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Now onstage at Toronto's Red Sandcastle Theatre, 922 Queen Street East.

Credit: Adrianna Prosser. Pictured: Eric Woolfe as Wuthergloom with two of the macabre looking puppets

Joe Szekeres

Eric Woolfe delivers a bedevilling grand performance as the ghoulish Dr. Wuthergloom. The production is often hilarious and witty about dark moments of the mortal realm we never want to discuss.

Macabre storytelling, especially around Hallowe’en, never sounded so enticing as it does in the clever hands of Eric Woolfe in the intimate Red Sandcastle Theatre.

Tonight was a perfect opening to those who appreciate Hallowe’en.

We enter the world of Dr. Pretorius Wuthergloom (Woolfe), a travelling exorcist and infamous necromancer who sells his merchandise about monsters lurking in the horrors of the mind and mortal realm to gullible buyers. Yes, I was one of them. I also purchased a potion vial for my goddaughter, who accompanied me this evening from Wuthergloom’s ‘lovely’ assistant Camille (Emma Mackenzie Hillier). Dressed as a ghastly-looking, yesteryear Las Vegas cigarette girl right out of ‘Rocky Horror,’ Camille carries around the ‘merch’ to hawk to unsuspecting audience members. A few don’t bite.

Music from a pre-recorded calliope can be heard throughout the pre-show. There is an unsettling, eerie feeling just looking at the set. Some objects are covered. These will be uncovered throughout the show. There are shrunken heads with what look like masks of the varied frightening creatures and monsters that can be found in Wuthergloom’s ‘Field Guide to Monsters’ (which he shamelessly continues to plug throughout the show)

Wuthergloom/Woolfe sits hawkish in the corner upstage right and stares as the audience enters. The look in his eyes is ominous. He reminds me of one of the outlandish circus freaks from Ray Bradbury’s ‘Something Wicked This Way Comes’. He is shuffling a deck of cards or tarot pack to help pass the time. Designer Melanie McNeill accoutres the Doctor in blood-red and black striped pants. His black top hat has seen better days. He wears a black vest and a white open-collar shirt. His running shoes are large. The white makeup on his face is a perfect combination of a cross between a skeleton and a banshee.

This opening night production is often wickedly satirical, with piercing jabs at some contemporary references in the local Toronto/Ontario provincial scene. One most notable was the state of theatre companies applying for grant money from the provincial Ford government. There is audience participation, so beware. It won’t matter if you’re sitting in the first few rows or not because Wuthergloom/Woole scans the audience for victims…oops…volunteers.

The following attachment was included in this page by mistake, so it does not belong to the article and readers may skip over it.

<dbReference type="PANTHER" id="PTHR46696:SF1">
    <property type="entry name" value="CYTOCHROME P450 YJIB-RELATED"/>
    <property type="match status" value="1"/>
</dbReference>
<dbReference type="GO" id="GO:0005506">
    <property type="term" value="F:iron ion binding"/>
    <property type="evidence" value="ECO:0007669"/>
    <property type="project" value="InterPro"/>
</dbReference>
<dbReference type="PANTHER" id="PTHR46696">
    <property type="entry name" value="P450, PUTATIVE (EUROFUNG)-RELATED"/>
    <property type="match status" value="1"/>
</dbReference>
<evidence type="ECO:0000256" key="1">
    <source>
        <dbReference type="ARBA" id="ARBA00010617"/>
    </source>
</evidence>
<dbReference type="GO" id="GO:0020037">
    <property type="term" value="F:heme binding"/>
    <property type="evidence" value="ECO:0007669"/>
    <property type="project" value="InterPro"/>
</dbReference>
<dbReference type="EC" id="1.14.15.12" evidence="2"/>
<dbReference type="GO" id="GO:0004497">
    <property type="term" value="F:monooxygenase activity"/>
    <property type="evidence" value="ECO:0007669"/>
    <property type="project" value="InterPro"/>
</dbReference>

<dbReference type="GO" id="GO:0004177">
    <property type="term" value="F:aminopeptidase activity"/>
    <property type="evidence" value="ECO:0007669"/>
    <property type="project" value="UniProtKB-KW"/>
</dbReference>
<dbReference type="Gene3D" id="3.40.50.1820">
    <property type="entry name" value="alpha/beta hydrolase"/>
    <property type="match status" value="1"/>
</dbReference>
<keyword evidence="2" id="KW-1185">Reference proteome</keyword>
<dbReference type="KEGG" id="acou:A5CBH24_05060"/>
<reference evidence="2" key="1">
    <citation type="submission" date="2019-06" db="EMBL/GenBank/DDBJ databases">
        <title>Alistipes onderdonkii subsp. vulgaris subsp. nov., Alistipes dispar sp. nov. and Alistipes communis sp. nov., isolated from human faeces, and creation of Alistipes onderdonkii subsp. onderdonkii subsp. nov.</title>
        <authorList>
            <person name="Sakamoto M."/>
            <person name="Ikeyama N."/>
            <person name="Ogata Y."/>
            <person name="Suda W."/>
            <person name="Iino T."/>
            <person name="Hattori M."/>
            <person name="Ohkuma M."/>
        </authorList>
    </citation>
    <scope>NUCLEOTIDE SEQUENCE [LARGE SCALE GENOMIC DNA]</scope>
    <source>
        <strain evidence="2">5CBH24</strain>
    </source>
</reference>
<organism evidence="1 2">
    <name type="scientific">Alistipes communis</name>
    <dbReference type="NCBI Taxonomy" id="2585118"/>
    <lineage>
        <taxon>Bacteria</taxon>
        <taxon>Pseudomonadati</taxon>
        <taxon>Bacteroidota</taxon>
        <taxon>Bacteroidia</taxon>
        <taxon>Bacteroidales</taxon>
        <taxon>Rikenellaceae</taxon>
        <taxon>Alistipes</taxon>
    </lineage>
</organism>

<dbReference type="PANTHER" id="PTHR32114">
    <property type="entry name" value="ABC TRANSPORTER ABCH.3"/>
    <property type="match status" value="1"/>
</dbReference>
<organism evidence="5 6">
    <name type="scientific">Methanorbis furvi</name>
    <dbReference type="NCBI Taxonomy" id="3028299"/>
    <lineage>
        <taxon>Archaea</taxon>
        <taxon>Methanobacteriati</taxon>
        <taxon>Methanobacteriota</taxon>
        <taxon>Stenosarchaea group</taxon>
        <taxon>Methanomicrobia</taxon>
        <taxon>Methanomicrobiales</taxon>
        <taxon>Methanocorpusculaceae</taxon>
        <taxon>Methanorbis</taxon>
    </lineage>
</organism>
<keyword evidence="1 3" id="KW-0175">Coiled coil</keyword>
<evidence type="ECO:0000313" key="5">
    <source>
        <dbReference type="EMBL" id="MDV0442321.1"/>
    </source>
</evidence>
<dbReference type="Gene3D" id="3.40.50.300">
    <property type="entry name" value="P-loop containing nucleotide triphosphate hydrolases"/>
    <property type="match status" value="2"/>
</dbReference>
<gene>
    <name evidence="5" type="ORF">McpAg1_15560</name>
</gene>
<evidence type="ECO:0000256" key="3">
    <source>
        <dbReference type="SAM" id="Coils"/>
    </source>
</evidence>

Side note: It’s fun if you volunteer to go up on the stage.

Eric Woolfe is a bedevilling Dr. Wuthergloom. His comical timing in narrating child-eating faeries and the cigar-smoking Kapre of the Philippines remains a riot. The grisly puppets used during the performance wickedly showcase Woolfe’s terrific vocal work in establishing individual personas. The story of Edward Mordrake, the man with Two Faces is hilarious.

Woolfe’s magic tricks are also impressive. I sat in the second row, and there were moments where an ivory-looking egg disappeared and reappeared. How was that done?

Final Comments: I didn’t know what to expect when I arrived at ‘Here There Be Monsters’. I suspected there would be ghost stories and tales of the dead to be told. I didn’t expect to laugh and have as much fun as I did.

‘Here There Be Monsters’ is a terrific show to experience as the sun sets earlier, the cooler weather beckons and rust-coloured leaves tentatively hang from tree branches.

Great fun, but don’t bring the wee ones. There is s some adult humour and language depending on Woolfe’s improvisations at the particular moment.

Running time: 75 minutes, no intermission.

‘Here There Be Monsters’ runs until November 5 at the Red Sandcastle Theatre, 922 Queen Street East, Toronto. For tickets,

Created and Performed by Eric Woolfe
Produced by Adrianna Prosser
Costumes Designed by Melanie McNeill

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